Chapter 2

“He says so what do you mean you don’t have any more of that Syrah, the Gone Saint Joe you know the one you sold me some time ago that’s expensive and smells like ox blood and pea gravel. We print our menus twice a year sometimes six months, sometimes eight months you see. This means I’m going to have to reprint my menus at a cost of 46.99 in copy. You know I told you we are a busy restaurant here and we move a lot of wine and you tell me how many times am I supposed to sit here and listen to you tell me its small production, its year to year, vintage to vintage, comes and goes like a spring wind. God dammit 46.99. You sure you don’t have anymore? No, I say, the Gonon St Joseph Syrah is gone. We got a total of two cases and you ordered three bottles and sold them in about five months. It’s not a wine we can supply year-around. In fact, unfortunately, we have very few year-around wines. In fact, unfortunately, maybe none. I apologize for the vagaries of 46.99. Might you be interested in taking this wine here? We have stock on it. Here is just a short pour for you, a snap. It was Clos du Tue Boeuf La Butte Gamay. His eyes are red saucers. Why would I buy that wine, he says. Why? A wine that all of my customers are going to think says Butt? Why? No I don’t want that wine. I want the Syrah. I understand that I say. I fully understand that you want the wine we no longer have and surly you would admit that while it’s very important for a wine to be easily sellable, a wine that doesn’t say Butt on it, it is equally if not more important to consider these variables: who is making the wine, how are they making it and where are they making it. All those variables are very important and should lead to the wine being variable every year and real, right, real? Anything else, any other way, is just an experiment in capitalism, right?”

Chapter 1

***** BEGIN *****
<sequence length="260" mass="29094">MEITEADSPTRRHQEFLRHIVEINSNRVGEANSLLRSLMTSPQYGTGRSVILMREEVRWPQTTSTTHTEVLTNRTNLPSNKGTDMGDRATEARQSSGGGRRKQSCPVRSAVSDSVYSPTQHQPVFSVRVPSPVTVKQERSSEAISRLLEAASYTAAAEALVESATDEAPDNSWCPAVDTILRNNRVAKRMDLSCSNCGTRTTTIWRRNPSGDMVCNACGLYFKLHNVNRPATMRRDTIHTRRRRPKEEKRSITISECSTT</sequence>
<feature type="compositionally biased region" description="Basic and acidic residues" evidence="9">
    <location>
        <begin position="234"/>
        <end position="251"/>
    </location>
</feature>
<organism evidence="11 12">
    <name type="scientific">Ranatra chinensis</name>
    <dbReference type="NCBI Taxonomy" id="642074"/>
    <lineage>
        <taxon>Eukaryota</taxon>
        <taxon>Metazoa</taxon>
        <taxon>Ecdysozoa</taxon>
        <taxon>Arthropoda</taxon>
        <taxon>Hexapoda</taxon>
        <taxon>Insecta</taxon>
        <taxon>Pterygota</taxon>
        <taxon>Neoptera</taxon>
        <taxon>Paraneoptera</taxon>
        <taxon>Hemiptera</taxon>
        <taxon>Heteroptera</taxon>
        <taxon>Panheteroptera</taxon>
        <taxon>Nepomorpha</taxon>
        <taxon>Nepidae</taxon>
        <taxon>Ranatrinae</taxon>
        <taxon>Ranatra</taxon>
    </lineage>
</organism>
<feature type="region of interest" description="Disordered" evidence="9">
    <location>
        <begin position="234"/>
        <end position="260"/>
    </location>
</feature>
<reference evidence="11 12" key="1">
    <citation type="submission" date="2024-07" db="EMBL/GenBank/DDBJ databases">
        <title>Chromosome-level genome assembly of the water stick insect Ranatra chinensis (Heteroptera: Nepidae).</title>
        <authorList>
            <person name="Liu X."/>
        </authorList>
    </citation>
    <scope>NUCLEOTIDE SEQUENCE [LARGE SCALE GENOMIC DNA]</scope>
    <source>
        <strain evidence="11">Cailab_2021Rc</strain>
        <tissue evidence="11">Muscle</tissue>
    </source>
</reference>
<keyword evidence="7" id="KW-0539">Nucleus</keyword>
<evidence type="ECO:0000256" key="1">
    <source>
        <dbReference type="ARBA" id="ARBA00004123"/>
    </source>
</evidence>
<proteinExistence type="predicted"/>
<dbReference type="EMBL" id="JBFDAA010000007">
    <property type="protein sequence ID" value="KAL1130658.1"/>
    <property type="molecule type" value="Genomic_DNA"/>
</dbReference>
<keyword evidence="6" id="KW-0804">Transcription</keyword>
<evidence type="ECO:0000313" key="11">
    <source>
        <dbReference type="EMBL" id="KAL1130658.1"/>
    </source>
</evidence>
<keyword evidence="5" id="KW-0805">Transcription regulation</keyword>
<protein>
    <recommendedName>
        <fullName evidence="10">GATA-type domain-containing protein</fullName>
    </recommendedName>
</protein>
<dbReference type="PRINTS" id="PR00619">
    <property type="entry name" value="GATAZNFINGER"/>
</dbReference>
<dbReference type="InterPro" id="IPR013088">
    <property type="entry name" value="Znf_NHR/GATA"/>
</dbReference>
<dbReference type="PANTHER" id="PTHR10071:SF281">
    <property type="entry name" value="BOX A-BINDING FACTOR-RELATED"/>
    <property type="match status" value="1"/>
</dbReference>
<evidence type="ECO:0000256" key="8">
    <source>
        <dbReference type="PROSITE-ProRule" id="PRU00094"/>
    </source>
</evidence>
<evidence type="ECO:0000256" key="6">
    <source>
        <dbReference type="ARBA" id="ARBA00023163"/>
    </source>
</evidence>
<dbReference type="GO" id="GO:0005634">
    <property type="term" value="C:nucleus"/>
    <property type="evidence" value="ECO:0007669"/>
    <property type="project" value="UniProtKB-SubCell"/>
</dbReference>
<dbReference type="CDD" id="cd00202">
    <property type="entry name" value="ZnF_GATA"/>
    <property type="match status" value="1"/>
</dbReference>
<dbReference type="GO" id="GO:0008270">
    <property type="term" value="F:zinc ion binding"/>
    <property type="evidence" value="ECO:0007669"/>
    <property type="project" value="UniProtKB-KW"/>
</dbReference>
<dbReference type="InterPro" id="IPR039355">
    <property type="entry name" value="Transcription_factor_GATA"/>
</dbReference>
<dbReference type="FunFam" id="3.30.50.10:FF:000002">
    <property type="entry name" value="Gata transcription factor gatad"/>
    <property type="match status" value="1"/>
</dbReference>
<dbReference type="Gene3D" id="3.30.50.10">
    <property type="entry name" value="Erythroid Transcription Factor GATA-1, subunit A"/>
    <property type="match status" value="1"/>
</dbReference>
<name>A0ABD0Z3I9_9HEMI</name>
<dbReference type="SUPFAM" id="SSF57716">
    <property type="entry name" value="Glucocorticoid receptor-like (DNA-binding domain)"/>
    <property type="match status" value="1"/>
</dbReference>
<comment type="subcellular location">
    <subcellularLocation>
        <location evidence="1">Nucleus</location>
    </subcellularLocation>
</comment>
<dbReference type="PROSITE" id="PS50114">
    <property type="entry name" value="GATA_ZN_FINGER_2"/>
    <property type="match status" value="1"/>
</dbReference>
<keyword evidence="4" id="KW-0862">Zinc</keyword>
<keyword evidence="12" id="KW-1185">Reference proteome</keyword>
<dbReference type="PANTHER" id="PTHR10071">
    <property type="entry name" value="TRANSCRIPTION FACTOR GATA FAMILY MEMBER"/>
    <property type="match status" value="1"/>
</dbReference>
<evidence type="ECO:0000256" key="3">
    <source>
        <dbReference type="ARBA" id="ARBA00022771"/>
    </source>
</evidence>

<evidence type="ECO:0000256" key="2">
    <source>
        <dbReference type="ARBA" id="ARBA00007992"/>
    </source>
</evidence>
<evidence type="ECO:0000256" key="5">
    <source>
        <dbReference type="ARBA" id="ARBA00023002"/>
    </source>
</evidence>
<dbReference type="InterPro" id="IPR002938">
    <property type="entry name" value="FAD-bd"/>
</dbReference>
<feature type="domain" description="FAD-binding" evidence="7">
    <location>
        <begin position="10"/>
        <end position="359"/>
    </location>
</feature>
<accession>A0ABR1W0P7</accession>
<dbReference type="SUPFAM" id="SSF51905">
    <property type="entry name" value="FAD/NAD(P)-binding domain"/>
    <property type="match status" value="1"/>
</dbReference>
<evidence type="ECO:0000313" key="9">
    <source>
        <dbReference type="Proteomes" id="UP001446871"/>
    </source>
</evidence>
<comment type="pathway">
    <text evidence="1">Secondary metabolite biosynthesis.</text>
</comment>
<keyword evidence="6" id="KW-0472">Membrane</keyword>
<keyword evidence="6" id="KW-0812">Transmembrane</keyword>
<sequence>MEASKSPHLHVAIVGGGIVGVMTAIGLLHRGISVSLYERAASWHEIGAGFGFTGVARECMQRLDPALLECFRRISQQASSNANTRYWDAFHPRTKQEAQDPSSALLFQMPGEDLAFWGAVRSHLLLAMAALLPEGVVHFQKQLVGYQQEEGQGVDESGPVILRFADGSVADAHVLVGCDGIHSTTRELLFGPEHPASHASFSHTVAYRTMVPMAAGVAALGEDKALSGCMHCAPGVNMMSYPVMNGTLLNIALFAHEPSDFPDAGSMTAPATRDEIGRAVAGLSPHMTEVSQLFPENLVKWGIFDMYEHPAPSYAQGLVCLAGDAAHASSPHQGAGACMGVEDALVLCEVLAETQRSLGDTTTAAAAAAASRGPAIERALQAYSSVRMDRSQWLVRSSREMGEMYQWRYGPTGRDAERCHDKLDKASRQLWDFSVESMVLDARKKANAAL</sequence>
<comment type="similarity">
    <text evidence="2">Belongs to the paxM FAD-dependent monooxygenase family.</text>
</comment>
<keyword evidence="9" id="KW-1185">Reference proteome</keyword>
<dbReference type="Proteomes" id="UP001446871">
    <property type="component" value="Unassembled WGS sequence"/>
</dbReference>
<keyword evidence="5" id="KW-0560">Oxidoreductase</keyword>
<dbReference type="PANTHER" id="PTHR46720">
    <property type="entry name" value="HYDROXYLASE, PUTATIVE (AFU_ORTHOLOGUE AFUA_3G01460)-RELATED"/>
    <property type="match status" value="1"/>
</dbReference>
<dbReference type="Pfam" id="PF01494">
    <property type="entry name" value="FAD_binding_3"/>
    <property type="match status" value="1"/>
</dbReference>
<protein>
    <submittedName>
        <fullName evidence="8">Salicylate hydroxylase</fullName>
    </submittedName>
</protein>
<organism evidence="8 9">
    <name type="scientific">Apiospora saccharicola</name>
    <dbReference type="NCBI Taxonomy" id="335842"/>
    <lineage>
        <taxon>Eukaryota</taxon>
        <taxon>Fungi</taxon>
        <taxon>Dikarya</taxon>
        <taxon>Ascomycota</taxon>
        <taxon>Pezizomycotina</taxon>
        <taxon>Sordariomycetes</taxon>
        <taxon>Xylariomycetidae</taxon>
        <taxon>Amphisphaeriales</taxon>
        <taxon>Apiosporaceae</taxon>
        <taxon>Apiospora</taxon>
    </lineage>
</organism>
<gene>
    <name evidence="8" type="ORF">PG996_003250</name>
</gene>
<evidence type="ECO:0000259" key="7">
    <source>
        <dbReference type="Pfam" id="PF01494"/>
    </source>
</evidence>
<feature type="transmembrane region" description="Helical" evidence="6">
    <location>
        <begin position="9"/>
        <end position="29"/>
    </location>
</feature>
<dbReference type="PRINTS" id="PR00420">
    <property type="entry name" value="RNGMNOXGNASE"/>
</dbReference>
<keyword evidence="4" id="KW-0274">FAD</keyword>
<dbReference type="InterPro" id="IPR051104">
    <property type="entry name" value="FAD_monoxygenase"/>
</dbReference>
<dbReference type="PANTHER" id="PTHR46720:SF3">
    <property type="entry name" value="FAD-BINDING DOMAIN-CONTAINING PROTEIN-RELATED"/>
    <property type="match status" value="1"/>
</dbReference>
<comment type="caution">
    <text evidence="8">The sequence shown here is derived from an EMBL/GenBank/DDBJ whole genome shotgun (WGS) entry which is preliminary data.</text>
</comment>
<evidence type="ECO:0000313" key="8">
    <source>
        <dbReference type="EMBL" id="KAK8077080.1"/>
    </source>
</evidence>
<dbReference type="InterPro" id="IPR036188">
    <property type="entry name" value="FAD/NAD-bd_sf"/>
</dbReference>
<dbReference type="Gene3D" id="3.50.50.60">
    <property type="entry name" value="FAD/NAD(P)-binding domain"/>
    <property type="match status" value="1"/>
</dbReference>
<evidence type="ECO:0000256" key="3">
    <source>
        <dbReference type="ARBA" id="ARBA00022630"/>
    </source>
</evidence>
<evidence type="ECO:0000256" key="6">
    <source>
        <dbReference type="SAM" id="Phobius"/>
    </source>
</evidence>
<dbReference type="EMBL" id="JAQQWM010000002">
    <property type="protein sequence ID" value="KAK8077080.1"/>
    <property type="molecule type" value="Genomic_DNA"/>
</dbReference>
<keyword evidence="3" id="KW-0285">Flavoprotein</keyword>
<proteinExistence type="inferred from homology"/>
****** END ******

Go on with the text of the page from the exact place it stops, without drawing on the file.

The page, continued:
“You’re back the buyer balked who had recently pulled his eyebrows too tight for a buyer in a box store. Now I won’t forget this from my salesman because it struck me in a sad and brilliant way and so much of this game is shit, brutal stuff but I won’t forget this because he sang ever so softly, taciturn, but clear and gentle and really rather lovely. I won’t forget it. So he goes, this my salesman, and he softly sings through his slightly stained teeth: In the clearing stands a boxer and a fighter by his trade and he carries the reminders of every glove that laid him down or cut him till he cried out in his anger and his shame I am leaving, I am leaving but the fighter still remains. Silence from the buyer. Yes, the fighter still remains, the salesman says no longer singing. His hands are stinging and he says now I have something for you, buyer. I have something for you to taste and for you to consider. I think it may work in this big box grocery store. The wine maker, his name is Jean-Pierre Robinot. He works in the Loir Valley, with Pinot d’Aunis and Chenin Blanc as his muse so to speak. Jasnieres. Muse, from the buyer? He floats about from vineyard to vineyard of which he rents from like-minded friends. Like-minded, from the buyer? Growers. This wine is called Fetembulles. It’s Chenin Blanc. Petillant Natural you know. Sparkling, from the buyer and May I see the label? That’s the idea my salesman says. France? That’s the idea my salesman says. He’s young. It smells different. I wouldn’t say pleasing, from the buyer. Then don’t, my salesman says. And the buyer reflects. I would say different, he says. And off and tattered and unique but not in a good way for me because it smells like cheese and cream and rocks in mud really wet mud by a river that’s not clean and unique to itself because it used to be clean though it has fish like Catfish now and Chinese fish that crawl from river to river pond to pond lake to lake and kill all that is flotsam and jetsam and fish bones and Butter with salt and trace minerals plus dirt from an underground mine. Ore you see. It’s Robinot, my salesman says. He’s young. May I see the label? It’s Robinot. He turns it two quarter inches. Artsy the buyer says. He’s frowning and his teeth are showing, milky and gray, fleur del sel. Do you have anything that’s sparkling that says somewhere on label, anywhere is fine, I’m not picky: Butter or any type of lactic connotation, malolactic fermentation you know it all comes together. We can’t keep those in stock, though they are still wines. This would be our first sparkler and we could case stack it right here and over there by the vegetables and people would think of their vegetables in Butter and it would sell man it would sell. You know like what Outback does with their little bowls of vegetables in Butter, and he holds his hand as if it’s a little bowl. We sell a lot of wine for a mid-size store in our chain, he continues, in a mid to small market like Reno Nevada. We sell a lot of wine with Butter on the label and we make more than our regular margin and that’s what I would call the kicker the topper on the plate is that the money is good and the people like Butter so do you have anything available that says Butter? I don’t even need to taste it. I’m not a picky man. It’s Robinot my salesman says. It’s Robinot he continues and he’s looking at the Vermouth. It was Dolin. Dolin Vermouth.”